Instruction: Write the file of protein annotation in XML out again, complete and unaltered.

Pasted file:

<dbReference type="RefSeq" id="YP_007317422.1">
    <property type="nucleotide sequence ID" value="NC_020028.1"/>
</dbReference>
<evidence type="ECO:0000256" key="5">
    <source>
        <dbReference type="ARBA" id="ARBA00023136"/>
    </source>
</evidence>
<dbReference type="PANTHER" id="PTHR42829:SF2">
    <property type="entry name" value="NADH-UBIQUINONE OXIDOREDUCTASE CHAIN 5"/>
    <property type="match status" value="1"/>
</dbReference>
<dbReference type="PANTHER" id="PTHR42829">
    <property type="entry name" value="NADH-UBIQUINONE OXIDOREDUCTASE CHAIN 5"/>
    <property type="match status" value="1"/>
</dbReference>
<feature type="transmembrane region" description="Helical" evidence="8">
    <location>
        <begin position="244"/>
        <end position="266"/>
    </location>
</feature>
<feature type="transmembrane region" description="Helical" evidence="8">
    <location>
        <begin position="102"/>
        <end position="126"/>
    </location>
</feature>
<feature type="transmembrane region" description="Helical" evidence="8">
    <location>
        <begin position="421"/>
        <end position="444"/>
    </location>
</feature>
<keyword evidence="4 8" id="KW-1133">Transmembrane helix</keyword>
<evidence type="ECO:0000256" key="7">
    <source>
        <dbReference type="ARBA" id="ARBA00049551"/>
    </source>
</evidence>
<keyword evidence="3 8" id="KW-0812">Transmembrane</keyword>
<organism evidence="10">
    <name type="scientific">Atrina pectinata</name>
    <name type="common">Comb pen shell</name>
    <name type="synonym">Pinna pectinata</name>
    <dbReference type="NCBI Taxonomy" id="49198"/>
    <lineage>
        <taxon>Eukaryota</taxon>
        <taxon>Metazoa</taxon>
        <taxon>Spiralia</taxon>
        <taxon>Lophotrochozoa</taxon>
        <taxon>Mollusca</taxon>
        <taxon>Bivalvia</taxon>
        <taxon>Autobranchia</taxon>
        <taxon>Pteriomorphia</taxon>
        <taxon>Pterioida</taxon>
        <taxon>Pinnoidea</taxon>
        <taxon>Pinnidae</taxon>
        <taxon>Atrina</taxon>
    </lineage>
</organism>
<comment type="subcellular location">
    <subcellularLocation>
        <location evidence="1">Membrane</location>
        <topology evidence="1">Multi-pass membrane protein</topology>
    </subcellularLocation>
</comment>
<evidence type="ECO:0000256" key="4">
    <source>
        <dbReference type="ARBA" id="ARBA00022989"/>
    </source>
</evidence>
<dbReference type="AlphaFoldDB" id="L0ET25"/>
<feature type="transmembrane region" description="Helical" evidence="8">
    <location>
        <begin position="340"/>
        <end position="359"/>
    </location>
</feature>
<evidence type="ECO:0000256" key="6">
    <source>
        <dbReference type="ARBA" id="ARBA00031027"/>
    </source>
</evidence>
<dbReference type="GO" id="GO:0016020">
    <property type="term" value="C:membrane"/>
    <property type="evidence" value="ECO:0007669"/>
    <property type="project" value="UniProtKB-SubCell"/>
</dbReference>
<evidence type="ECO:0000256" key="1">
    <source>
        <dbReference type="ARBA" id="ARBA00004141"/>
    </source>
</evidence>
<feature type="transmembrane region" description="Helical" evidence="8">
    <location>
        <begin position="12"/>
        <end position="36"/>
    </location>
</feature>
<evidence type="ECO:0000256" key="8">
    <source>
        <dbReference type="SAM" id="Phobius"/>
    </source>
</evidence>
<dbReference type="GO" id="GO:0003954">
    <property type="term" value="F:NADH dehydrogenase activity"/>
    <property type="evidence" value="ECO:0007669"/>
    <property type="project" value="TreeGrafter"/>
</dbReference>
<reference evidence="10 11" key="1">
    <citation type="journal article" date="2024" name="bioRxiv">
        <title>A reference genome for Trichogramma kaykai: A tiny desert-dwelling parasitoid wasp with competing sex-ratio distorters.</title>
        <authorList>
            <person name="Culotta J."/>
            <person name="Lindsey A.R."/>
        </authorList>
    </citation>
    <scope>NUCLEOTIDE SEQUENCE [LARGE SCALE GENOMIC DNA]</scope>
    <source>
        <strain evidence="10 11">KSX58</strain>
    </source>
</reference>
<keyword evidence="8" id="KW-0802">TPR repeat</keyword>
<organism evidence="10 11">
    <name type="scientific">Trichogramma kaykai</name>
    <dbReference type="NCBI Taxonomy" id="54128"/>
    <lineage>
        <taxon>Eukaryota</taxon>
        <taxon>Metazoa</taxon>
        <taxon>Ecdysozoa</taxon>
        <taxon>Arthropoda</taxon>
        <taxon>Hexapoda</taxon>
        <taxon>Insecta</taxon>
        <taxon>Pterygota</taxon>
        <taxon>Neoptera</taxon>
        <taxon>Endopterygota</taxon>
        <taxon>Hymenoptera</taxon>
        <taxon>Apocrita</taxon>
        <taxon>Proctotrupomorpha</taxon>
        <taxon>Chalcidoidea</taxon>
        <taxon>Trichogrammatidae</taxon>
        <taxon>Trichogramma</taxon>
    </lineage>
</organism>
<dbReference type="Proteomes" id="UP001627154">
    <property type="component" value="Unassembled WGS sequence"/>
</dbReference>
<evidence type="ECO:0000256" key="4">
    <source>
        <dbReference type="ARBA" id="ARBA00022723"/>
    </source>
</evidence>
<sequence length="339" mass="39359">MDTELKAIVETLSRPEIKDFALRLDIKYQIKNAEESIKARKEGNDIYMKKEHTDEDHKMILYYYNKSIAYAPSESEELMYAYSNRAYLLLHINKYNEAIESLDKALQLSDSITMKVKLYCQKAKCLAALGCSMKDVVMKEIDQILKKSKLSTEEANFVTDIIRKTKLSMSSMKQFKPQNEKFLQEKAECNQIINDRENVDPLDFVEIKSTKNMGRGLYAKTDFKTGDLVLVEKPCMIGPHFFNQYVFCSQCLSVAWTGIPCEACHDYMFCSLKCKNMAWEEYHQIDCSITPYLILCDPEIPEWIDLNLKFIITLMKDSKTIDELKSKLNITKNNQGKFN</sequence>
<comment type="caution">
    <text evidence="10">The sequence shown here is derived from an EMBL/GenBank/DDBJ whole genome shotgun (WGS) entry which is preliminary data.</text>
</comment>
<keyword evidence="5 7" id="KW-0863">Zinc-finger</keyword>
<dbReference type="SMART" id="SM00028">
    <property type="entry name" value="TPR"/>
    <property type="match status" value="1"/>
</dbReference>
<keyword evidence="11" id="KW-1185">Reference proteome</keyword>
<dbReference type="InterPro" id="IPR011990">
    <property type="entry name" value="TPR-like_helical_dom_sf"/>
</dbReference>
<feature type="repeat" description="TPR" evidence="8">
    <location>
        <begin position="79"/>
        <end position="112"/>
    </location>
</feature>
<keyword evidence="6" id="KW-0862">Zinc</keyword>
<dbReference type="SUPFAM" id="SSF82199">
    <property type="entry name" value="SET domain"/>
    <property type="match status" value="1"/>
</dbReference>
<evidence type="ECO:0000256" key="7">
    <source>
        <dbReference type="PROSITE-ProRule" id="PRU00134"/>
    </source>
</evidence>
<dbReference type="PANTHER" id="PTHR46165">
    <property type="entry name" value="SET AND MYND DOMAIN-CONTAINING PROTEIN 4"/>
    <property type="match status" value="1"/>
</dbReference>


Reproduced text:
<dbReference type="RefSeq" id="YP_007317422.1">
    <property type="nucleotide sequence ID" value="NC_020028.1"/>
</dbReference>
<evidence type="ECO:0000256" key="5">
    <source>
        <dbReference type="ARBA" id="ARBA00023136"/>
    </source>
</evidence>
<dbReference type="PANTHER" id="PTHR42829:SF2">
    <property type="entry name" value="NADH-UBIQUINONE OXIDOREDUCTASE CHAIN 5"/>
    <property type="match status" value="1"/>
</dbReference>
<dbReference type="PANTHER" id="PTHR42829">
    <property type="entry name" value="NADH-UBIQUINONE OXIDOREDUCTASE CHAIN 5"/>
    <property type="match status" value="1"/>
</dbReference>
<feature type="transmembrane region" description="Helical" evidence="8">
    <location>
        <begin position="244"/>
        <end position="266"/>
    </location>
</feature>
<feature type="transmembrane region" description="Helical" evidence="8">
    <location>
        <begin position="102"/>
        <end position="126"/>
    </location>
</feature>
<feature type="transmembrane region" description="Helical" evidence="8">
    <location>
        <begin position="421"/>
        <end position="444"/>
    </location>
</feature>
<keyword evidence="4 8" id="KW-1133">Transmembrane helix</keyword>
<evidence type="ECO:0000256" key="7">
    <source>
        <dbReference type="ARBA" id="ARBA00049551"/>
    </source>
</evidence>
<keyword evidence="3 8" id="KW-0812">Transmembrane</keyword>
<organism evidence="10">
    <name type="scientific">Atrina pectinata</name>
    <name type="common">Comb pen shell</name>
    <name type="synonym">Pinna pectinata</name>
    <dbReference type="NCBI Taxonomy" id="49198"/>
    <lineage>
        <taxon>Eukaryota</taxon>
        <taxon>Metazoa</taxon>
        <taxon>Spiralia</taxon>
        <taxon>Lophotrochozoa</taxon>
        <taxon>Mollusca</taxon>
        <taxon>Bivalvia</taxon>
        <taxon>Autobranchia</taxon>
        <taxon>Pteriomorphia</taxon>
        <taxon>Pterioida</taxon>
        <taxon>Pinnoidea</taxon>
        <taxon>Pinnidae</taxon>
        <taxon>Atrina</taxon>
    </lineage>
</organism>
<comment type="subcellular location">
    <subcellularLocation>
        <location evidence="1">Membrane</location>
        <topology evidence="1">Multi-pass membrane protein</topology>
    </subcellularLocation>
</comment>
<evidence type="ECO:0000256" key="4">
    <source>
        <dbReference type="ARBA" id="ARBA00022989"/>
    </source>
</evidence>
<dbReference type="AlphaFoldDB" id="L0ET25"/>
<feature type="transmembrane region" description="Helical" evidence="8">
    <location>
        <begin position="340"/>
        <end position="359"/>
    </location>
</feature>
<evidence type="ECO:0000256" key="6">
    <source>
        <dbReference type="ARBA" id="ARBA00031027"/>
    </source>
</evidence>
<dbReference type="GO" id="GO:0016020">
    <property type="term" value="C:membrane"/>
    <property type="evidence" value="ECO:0007669"/>
    <property type="project" value="UniProtKB-SubCell"/>
</dbReference>
<evidence type="ECO:0000256" key="1">
    <source>
        <dbReference type="ARBA" id="ARBA00004141"/>
    </source>
</evidence>
<feature type="transmembrane region" description="Helical" evidence="8">
    <location>
        <begin position="12"/>
        <end position="36"/>
    </location>
</feature>
<evidence type="ECO:0000256" key="8">
    <source>
        <dbReference type="SAM" id="Phobius"/>
    </source>
</evidence>
<dbReference type="GO" id="GO:0003954">
    <property type="term" value="F:NADH dehydrogenase activity"/>
    <property type="evidence" value="ECO:0007669"/>
    <property type="project" value="TreeGrafter"/>
</dbReference>
<reference evidence="10 11" key="1">
    <citation type="journal article" date="2024" name="bioRxiv">
        <title>A reference genome for Trichogramma kaykai: A tiny desert-dwelling parasitoid wasp with competing sex-ratio distorters.</title>
        <authorList>
            <person name="Culotta J."/>
            <person name="Lindsey A.R."/>
        </authorList>
    </citation>
    <scope>NUCLEOTIDE SEQUENCE [LARGE SCALE GENOMIC DNA]</scope>
    <source>
        <strain evidence="10 11">KSX58</strain>
    </source>
</reference>
<keyword evidence="8" id="KW-0802">TPR repeat</keyword>
<organism evidence="10 11">
    <name type="scientific">Trichogramma kaykai</name>
    <dbReference type="NCBI Taxonomy" id="54128"/>
    <lineage>
        <taxon>Eukaryota</taxon>
        <taxon>Metazoa</taxon>
        <taxon>Ecdysozoa</taxon>
        <taxon>Arthropoda</taxon>
        <taxon>Hexapoda</taxon>
        <taxon>Insecta</taxon>
        <taxon>Pterygota</taxon>
        <taxon>Neoptera</taxon>
        <taxon>Endopterygota</taxon>
        <taxon>Hymenoptera</taxon>
        <taxon>Apocrita</taxon>
        <taxon>Proctotrupomorpha</taxon>
        <taxon>Chalcidoidea</taxon>
        <taxon>Trichogrammatidae</taxon>
        <taxon>Trichogramma</taxon>
    </lineage>
</organism>
<dbReference type="Proteomes" id="UP001627154">
    <property type="component" value="Unassembled WGS sequence"/>
</dbReference>
<evidence type="ECO:0000256" key="4">
    <source>
        <dbReference type="ARBA" id="ARBA00022723"/>
    </source>
</evidence>
<sequence length="339" mass="39359">MDTELKAIVETLSRPEIKDFALRLDIKYQIKNAEESIKARKEGNDIYMKKEHTDEDHKMILYYYNKSIAYAPSESEELMYAYSNRAYLLLHINKYNEAIESLDKALQLSDSITMKVKLYCQKAKCLAALGCSMKDVVMKEIDQILKKSKLSTEEANFVTDIIRKTKLSMSSMKQFKPQNEKFLQEKAECNQIINDRENVDPLDFVEIKSTKNMGRGLYAKTDFKTGDLVLVEKPCMIGPHFFNQYVFCSQCLSVAWTGIPCEACHDYMFCSLKCKNMAWEEYHQIDCSITPYLILCDPEIPEWIDLNLKFIITLMKDSKTIDELKSKLNITKNNQGKFN</sequence>
<comment type="caution">
    <text evidence="10">The sequence shown here is derived from an EMBL/GenBank/DDBJ whole genome shotgun (WGS) entry which is preliminary data.</text>
</comment>
<keyword evidence="5 7" id="KW-0863">Zinc-finger</keyword>
<dbReference type="SMART" id="SM00028">
    <property type="entry name" value="TPR"/>
    <property type="match status" value="1"/>
</dbReference>
<keyword evidence="11" id="KW-1185">Reference proteome</keyword>
<dbReference type="InterPro" id="IPR011990">
    <property type="entry name" value="TPR-like_helical_dom_sf"/>
</dbReference>
<feature type="repeat" description="TPR" evidence="8">
    <location>
        <begin position="79"/>
        <end position="112"/>
    </location>
</feature>
<keyword evidence="6" id="KW-0862">Zinc</keyword>
<dbReference type="SUPFAM" id="SSF82199">
    <property type="entry name" value="SET domain"/>
    <property type="match status" value="1"/>
</dbReference>
<evidence type="ECO:0000256" key="7">
    <source>
        <dbReference type="PROSITE-ProRule" id="PRU00134"/>
    </source>
</evidence>
<dbReference type="PANTHER" id="PTHR46165">
    <property type="entry name" value="SET AND MYND DOMAIN-CONTAINING PROTEIN 4"/>
    <property type="match status" value="1"/>
</dbReference>